Sunday, January 16, 2011

The Future of Cinemachine

Hello readers,

In the early days of this blog I wrote about whatever I felt like, categorically and by topic. These topics were to my recollection mostly odd subgenres, compelling figures in film and the occasional news item.

I switched to reviews of each film I saw. This has been fun and challenging and has changed the way I watch movies. The posts have gotten longer even on films which I had less to say. My last two reviews, Black Swan and Expendables, have really been the only off-the-cuff undrafted reviews in a long time and got me to thinking.

I would like to announce that this blog will be returning to articles rather than reviews, and in longer essay form. These essays are tentatively about trash movies and will feature a lot more photo-analysis of scenes and images in addition to lengthy text. This will give the blog a bit more of a thematic focus as my interests are centered around the low arts of exploitation.

I know, who doesn't devote their movie blog to sex and horror already? Armond White is entirely accurate in his damnation of the Internet's influence on thoughtful film criticism, and Ivan Brunetti predicted in a cartoon that popular culture will devolve our intelligentsia into an atrophied, degenerate circle teaches courses on "TV's wacky neighbors as reflections on mores of a shifting zeitgest." Patton Oswalt recently wrote an important article for Wired lamenting among things the current crop of nerds weakened by easy access to their obscure tastes.

Trash movie criticism has come a long way since Joe Bob Briggs, Carol J. Clover and The Psychotronic Guide. On some level it's not as vital to devote serious thought to the sci-fi/horror/fantasy genres, especially when they've seeped into the mainstream. However, the mainstream does not know what to do with them. The exploitation era of movies which ended in my estimation around the mid 1990s was one of purer entertainment - raw, visceral, independent - and still has the most to offer movie lovers. The continuing discovery of forgotten cult treasures like Hausu and Joysticks are as valuable to us as Greek antiquity was to the Romans.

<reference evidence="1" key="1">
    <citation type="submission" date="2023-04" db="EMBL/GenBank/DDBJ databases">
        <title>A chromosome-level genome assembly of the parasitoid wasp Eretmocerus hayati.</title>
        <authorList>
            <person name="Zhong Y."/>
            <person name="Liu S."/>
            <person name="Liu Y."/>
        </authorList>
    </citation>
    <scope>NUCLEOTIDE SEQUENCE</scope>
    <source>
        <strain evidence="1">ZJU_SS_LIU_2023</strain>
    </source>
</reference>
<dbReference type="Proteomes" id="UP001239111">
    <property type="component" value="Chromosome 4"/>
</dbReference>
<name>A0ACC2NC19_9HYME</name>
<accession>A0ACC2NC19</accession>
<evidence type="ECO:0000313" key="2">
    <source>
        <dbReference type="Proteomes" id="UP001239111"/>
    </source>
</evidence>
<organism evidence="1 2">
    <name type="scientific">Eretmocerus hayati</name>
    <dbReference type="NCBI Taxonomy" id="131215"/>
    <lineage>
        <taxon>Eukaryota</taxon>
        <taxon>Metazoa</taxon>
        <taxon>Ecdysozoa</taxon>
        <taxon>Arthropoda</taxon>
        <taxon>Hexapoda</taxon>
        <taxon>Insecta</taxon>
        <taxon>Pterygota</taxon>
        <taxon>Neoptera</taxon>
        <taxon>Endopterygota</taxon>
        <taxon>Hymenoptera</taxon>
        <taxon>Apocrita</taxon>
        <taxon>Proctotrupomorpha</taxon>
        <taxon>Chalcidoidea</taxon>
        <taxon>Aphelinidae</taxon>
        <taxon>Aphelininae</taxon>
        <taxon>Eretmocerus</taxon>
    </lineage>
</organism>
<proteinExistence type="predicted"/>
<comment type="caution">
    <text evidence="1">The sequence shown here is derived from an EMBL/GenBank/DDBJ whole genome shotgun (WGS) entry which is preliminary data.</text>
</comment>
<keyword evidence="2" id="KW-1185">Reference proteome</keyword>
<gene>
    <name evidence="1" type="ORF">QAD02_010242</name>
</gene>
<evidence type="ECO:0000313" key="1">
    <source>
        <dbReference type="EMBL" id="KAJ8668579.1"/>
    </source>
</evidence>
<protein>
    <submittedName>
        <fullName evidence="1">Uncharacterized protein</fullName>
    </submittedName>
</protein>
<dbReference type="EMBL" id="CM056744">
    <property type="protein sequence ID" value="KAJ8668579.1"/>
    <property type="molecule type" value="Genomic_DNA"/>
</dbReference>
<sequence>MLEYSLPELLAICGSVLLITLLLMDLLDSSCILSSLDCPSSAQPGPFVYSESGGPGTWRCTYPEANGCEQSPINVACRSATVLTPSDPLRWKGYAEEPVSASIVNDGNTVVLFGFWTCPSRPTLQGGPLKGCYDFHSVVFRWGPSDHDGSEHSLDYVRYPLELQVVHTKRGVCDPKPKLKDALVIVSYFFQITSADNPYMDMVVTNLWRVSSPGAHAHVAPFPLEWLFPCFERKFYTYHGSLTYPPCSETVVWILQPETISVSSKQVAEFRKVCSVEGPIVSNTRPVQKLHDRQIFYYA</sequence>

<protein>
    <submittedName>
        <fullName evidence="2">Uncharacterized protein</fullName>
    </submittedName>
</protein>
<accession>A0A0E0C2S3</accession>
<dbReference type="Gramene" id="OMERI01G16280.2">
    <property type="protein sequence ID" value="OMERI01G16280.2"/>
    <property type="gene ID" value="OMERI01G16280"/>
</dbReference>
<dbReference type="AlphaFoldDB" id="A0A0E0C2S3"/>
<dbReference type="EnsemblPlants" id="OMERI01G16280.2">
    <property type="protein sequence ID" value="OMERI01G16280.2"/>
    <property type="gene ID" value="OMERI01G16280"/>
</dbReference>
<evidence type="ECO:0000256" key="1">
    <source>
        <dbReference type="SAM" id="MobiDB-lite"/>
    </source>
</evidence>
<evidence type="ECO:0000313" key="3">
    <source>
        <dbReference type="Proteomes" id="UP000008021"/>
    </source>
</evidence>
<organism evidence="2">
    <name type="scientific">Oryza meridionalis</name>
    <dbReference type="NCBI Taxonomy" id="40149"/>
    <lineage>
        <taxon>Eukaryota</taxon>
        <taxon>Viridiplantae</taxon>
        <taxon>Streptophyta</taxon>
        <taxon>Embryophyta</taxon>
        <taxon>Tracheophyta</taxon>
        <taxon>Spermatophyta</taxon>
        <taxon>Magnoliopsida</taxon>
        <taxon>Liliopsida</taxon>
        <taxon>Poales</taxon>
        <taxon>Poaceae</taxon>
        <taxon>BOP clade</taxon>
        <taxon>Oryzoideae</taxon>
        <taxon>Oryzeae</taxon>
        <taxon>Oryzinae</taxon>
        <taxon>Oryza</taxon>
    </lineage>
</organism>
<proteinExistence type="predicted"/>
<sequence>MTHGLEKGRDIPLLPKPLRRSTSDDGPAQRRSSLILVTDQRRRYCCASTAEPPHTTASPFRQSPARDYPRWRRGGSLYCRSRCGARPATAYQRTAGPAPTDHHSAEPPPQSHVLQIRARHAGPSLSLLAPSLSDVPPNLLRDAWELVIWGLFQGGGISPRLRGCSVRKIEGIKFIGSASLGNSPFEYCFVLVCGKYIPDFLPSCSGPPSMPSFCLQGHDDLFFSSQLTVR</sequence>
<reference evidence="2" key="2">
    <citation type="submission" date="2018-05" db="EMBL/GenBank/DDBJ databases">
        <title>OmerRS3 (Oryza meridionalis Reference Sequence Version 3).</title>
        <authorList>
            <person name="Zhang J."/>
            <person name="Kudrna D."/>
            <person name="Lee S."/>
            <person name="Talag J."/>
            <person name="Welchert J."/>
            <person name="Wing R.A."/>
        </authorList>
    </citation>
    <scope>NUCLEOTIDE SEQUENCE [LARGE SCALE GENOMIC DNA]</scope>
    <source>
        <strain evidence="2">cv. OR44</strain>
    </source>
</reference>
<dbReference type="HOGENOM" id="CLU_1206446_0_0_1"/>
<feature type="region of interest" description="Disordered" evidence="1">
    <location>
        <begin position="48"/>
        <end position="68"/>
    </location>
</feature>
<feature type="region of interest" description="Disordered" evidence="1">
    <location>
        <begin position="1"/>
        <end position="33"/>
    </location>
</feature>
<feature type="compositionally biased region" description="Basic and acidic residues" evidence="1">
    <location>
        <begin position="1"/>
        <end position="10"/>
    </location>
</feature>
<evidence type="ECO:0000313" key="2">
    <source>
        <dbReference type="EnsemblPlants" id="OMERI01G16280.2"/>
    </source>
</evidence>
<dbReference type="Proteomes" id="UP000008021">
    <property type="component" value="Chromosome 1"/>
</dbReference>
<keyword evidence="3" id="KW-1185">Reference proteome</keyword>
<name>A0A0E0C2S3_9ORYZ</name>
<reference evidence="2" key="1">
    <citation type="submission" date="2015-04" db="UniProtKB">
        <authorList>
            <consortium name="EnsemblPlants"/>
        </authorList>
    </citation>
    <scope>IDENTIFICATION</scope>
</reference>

There are two kinds of online writing about movies. Pea-brained fan gibberish, as Armond White put it - or earnest, informed criticism and appraisal from a precious few websites like Slant Magazine and bloggers like my colleagues Andrew and JR with whom I am very proud to associate in film appreciation. I'll veer to the latter company and at least keep my own myopic fascination with fun junk literately articulated.

Thanks to subscribers and regulars for tuning in.

- Chip Butty

1 comment:

JR said...

Cheers, Chip! Glowing at your vote of confidence and hold a similar regard for your work here.

Singular (and quality, and irony-free) critique is a difficult thing. Hopefully we are off in the right direction... although maybe aligning with Armond White isn't the wisest decision. (Teasing, although for the record, I'm ambivalent - he's got some principles on the right track, but man's got no self-control!)

Anyway, keep it up, however that turns out. Off-the-cuff maybe so, but Black Swan and The Expendables deserved some scathe.